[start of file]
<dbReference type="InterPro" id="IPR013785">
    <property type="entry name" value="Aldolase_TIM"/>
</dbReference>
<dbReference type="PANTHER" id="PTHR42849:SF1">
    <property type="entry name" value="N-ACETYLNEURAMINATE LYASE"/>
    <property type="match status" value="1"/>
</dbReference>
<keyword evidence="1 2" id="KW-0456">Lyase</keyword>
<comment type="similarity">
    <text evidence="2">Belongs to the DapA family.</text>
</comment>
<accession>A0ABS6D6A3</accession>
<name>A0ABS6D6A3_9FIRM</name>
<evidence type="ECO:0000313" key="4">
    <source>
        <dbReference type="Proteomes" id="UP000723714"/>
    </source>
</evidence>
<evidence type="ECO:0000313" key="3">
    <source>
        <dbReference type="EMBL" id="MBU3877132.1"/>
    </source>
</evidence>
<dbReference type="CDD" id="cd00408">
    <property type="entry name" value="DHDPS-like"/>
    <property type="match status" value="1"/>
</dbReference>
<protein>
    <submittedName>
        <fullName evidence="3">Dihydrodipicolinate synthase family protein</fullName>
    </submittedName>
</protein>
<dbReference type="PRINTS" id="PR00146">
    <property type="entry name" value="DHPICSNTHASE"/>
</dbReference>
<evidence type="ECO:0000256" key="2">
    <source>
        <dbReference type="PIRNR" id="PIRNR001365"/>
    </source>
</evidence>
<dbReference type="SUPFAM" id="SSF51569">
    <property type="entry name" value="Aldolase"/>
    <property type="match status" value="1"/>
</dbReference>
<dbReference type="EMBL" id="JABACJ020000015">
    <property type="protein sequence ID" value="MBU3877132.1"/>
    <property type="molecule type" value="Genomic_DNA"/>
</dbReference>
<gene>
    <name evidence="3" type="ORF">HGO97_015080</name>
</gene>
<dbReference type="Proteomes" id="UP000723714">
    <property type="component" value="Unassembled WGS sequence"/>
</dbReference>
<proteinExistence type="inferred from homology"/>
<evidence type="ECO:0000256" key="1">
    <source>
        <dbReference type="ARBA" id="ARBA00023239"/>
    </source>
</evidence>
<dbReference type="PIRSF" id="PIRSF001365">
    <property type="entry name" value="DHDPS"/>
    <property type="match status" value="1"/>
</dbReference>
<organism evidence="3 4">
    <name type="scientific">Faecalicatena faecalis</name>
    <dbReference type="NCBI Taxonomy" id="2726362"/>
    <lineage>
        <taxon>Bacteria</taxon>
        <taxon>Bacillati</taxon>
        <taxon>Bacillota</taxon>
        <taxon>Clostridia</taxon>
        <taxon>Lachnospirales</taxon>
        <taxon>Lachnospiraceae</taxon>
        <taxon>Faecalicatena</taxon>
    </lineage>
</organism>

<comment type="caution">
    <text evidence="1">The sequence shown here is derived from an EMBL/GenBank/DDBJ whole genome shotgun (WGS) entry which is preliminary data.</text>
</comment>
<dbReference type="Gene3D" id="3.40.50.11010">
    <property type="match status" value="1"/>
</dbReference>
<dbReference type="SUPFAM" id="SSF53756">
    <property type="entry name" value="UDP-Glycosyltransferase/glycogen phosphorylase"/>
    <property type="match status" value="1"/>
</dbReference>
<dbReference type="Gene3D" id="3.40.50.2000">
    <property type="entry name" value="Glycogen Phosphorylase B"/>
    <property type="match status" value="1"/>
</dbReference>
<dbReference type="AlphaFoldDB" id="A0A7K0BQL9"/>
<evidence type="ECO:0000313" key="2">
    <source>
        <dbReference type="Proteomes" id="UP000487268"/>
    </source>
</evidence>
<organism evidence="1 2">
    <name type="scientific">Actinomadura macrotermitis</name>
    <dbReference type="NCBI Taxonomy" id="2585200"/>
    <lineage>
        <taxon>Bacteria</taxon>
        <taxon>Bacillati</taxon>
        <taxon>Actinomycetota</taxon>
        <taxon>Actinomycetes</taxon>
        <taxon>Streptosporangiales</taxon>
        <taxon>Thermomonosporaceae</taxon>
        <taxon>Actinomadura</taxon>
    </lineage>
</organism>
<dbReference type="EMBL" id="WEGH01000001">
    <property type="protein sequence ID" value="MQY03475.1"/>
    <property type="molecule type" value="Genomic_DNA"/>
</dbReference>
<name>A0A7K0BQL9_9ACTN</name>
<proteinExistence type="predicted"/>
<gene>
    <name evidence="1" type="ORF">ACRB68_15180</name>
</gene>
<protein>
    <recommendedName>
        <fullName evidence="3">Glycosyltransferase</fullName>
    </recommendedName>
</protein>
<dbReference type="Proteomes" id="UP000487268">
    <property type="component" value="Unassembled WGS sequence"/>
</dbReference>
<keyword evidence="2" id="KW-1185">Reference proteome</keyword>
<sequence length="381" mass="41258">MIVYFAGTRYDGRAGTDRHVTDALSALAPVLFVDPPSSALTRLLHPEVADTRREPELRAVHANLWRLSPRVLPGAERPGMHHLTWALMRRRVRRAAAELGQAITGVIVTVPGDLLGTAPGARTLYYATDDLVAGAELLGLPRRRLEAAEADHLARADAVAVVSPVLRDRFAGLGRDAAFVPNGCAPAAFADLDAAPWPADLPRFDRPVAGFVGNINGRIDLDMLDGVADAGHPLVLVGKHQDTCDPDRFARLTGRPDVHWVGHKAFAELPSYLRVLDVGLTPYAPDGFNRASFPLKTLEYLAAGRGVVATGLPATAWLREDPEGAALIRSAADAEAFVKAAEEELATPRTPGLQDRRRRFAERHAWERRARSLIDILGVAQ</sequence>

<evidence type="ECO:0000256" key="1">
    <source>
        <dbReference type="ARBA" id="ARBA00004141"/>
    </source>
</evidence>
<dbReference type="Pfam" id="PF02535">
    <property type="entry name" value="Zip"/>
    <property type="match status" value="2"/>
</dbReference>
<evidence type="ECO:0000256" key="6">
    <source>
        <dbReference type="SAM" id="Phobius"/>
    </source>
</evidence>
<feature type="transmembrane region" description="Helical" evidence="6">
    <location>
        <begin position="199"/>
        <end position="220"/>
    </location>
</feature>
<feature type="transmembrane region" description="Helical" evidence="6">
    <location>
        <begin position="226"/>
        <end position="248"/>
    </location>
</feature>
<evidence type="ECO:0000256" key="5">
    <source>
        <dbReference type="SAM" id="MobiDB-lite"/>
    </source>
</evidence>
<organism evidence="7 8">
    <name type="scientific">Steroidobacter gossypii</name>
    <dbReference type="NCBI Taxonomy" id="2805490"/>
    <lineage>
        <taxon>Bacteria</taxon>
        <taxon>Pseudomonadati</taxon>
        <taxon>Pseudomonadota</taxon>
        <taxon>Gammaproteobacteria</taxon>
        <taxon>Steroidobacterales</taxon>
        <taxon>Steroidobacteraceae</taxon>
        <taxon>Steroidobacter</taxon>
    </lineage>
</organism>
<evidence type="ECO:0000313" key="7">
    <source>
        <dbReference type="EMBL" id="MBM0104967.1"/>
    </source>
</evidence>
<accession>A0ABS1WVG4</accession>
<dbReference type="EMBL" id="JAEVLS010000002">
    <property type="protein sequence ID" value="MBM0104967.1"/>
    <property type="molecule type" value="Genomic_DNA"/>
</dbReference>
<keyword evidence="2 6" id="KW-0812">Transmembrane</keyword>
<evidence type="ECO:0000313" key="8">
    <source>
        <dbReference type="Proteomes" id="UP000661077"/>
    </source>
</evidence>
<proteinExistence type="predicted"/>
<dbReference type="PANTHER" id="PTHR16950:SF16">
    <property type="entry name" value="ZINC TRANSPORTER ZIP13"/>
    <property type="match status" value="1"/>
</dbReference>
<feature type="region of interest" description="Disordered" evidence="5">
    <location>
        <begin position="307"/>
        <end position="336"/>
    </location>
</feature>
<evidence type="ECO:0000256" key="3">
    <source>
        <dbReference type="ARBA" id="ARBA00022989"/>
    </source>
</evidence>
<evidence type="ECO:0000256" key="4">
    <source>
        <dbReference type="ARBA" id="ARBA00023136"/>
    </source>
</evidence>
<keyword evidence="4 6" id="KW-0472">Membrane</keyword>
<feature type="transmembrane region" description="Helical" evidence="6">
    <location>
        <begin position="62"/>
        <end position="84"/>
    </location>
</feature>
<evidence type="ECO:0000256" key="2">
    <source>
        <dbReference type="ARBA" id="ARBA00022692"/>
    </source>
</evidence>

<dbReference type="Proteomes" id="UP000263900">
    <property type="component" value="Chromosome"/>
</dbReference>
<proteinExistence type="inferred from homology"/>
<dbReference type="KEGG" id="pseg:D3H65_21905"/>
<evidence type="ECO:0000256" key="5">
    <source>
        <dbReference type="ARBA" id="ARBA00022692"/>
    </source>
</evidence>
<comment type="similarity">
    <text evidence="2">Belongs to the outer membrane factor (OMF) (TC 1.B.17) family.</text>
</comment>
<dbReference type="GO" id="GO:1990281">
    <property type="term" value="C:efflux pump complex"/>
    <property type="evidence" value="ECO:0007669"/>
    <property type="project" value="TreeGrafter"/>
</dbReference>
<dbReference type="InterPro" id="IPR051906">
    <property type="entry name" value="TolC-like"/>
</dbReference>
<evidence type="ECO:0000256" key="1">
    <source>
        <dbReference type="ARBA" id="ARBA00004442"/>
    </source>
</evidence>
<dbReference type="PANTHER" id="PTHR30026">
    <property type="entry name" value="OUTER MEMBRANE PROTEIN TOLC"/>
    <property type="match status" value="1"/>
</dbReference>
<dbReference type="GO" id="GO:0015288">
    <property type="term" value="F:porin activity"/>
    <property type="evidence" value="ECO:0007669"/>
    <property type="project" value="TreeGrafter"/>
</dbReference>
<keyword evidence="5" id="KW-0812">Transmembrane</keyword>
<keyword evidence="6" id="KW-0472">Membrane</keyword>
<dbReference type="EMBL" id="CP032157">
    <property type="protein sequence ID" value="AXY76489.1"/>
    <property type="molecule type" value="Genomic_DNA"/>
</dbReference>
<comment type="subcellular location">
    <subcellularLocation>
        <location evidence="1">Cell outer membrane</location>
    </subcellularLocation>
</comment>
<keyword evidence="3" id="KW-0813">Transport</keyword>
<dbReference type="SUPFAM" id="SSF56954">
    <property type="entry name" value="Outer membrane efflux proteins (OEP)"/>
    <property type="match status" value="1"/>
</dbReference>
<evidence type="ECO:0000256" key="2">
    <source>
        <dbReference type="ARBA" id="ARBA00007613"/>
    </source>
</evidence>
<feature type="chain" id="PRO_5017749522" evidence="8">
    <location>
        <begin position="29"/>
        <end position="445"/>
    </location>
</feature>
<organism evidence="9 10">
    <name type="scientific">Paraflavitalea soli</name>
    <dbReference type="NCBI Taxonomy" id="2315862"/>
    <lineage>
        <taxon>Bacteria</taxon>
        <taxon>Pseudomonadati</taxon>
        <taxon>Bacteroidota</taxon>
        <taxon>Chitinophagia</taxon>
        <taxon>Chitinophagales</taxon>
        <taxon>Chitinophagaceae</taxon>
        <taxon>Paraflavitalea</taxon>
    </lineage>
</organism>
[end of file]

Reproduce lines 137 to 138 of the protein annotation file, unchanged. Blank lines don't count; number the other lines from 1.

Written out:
    <property type="match status" value="2"/>
</dbReference>